Ox Nche smiled as the Springbok loosehead prop reeled off the desserts he had tasted during the World Cup in France following last week’s semi-final win over England.
“I’ve had the caramel-salted cheesecake, triple chocolate and a decent toffee cake,” the affable prop said gleefully after his key performance off the bench.
Nche, 28, came on in the final half an hour of the game, and his crucial interventions at set-pieces helped the Boks into this Saturday’s final where they face fellow three-time winners New Zealand.
Of the six completed scrums during Nche’s time on the field against England, the Boks claimed four penalties including Handre Pollard’s match-winning shot at goal that sealed the nail-biting 16-15 win.
“To put up a performance like he did last night, I think that is tremendous,” Bok assistant coach Deon Davids said on Sunday.
After his starring role in the England win, retailer Woolworths even offered Nche a year’s supply of chocolate cake.
Things could have been different though, as his World Cup was in doubt after he suffered a pectoral injury in the gym in July.
Nche missed the Rugby Championship before returning for pre-tournament warm-ups against Wales and New Zealand and has featured in all of the holders’ World Cup fixtures.
Nche is known as Ox, a perfect moniker when you compare his body-build to a heavy-set bullock, rather than his given name of Retshegofaditswe which means ‘We are blessed’ in Tswana.
He grew up in a rural village between Bloemfontein and Lesotho and played for the University of Free State and was part of South Africa’s Junior Boks set-up in 2015, helping them to third place in the World U20s championship.
“I have been fortunate enough to coach him ever since I think he was 18 years old,” Bok scrum coach Daan Human said on Monday. “He has made progress, I don’t think we have seen the best of him yet.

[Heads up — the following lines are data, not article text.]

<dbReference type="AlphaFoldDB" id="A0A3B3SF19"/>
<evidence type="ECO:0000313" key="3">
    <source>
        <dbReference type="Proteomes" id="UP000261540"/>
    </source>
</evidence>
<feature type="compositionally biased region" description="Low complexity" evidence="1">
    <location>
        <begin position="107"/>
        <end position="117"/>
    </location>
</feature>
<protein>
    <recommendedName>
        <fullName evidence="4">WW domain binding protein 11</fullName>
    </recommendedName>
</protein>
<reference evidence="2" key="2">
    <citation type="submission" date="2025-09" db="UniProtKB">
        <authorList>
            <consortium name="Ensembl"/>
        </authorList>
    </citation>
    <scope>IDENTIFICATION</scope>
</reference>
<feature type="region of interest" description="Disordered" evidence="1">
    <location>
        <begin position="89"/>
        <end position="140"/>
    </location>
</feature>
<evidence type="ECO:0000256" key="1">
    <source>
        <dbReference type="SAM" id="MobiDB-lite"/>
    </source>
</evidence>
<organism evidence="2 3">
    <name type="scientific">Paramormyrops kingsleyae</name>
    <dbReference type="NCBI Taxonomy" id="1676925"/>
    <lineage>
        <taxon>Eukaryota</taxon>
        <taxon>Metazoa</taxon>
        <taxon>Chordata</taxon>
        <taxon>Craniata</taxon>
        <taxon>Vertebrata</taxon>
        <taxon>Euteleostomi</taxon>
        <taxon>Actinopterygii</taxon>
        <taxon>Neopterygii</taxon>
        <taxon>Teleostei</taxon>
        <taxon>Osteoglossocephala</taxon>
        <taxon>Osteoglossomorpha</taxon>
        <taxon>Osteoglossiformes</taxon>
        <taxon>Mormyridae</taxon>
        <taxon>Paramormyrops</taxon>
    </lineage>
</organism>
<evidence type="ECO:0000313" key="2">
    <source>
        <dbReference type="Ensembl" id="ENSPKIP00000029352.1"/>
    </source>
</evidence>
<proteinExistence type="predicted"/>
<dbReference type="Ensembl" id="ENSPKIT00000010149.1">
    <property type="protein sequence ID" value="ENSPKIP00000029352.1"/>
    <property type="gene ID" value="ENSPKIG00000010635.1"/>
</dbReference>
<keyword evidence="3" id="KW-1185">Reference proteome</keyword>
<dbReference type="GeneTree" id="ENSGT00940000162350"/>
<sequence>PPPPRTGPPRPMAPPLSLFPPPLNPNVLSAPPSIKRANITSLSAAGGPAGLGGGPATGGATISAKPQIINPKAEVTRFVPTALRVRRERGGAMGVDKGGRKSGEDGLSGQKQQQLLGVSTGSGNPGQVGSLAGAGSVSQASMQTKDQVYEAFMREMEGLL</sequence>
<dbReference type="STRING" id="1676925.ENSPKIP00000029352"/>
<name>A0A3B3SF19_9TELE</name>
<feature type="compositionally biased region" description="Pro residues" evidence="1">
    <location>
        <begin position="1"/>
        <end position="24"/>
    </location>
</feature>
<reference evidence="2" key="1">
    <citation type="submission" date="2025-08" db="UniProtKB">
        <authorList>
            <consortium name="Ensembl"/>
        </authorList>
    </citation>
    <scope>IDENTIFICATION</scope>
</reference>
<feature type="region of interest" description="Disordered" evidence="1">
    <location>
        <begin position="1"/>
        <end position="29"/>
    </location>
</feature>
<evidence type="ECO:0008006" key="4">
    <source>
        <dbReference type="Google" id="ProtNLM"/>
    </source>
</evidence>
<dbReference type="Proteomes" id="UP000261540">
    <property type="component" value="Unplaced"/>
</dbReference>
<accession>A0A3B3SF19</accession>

“I think from 28 to 32 as a front-row player that is when you are getting into your prime.”
Nche, who weighs a muscle-packed 123kg, made his Test debut under Rassie Erasmus in 2018 and has gone on to make 27 appearances. He has become a cult figure among SA fans due to his light-hearted character and love of sweet treats.
In April last year, he posted a photo of himself eating a chocolate cake with “Salads don’t win scrums” written on a blackboard. He even has a clothing brand selling jumpers and t-shirts adorned with the motto.
“I don’t count calories, I count slices of cake,” Nche joked in August.
Off the field, Nche’s sense of humour is appreciated by his fellow Boks while his performances on it, especially at scrum-time, have not gone unnoticed.
He has started just two games of the Springboks’ impressive run to the final, but the softly spoken forward has been key in head coach Jacques Nienaber’s smart use of substitutes late in games.
“Ox and the guys behind him have been special,” captain Siya Kolisi said after the England win. “We take pride in our scrums.”
If Nche continues his good form and helps the Boks to a record fourth Webb Ellis Cup with victory over the All Blacks on Saturday then the front-rower from the Free State can have his cake, and eat it.
© Agence France-Presse
Photo: Steve Haag Sports/BackpagePix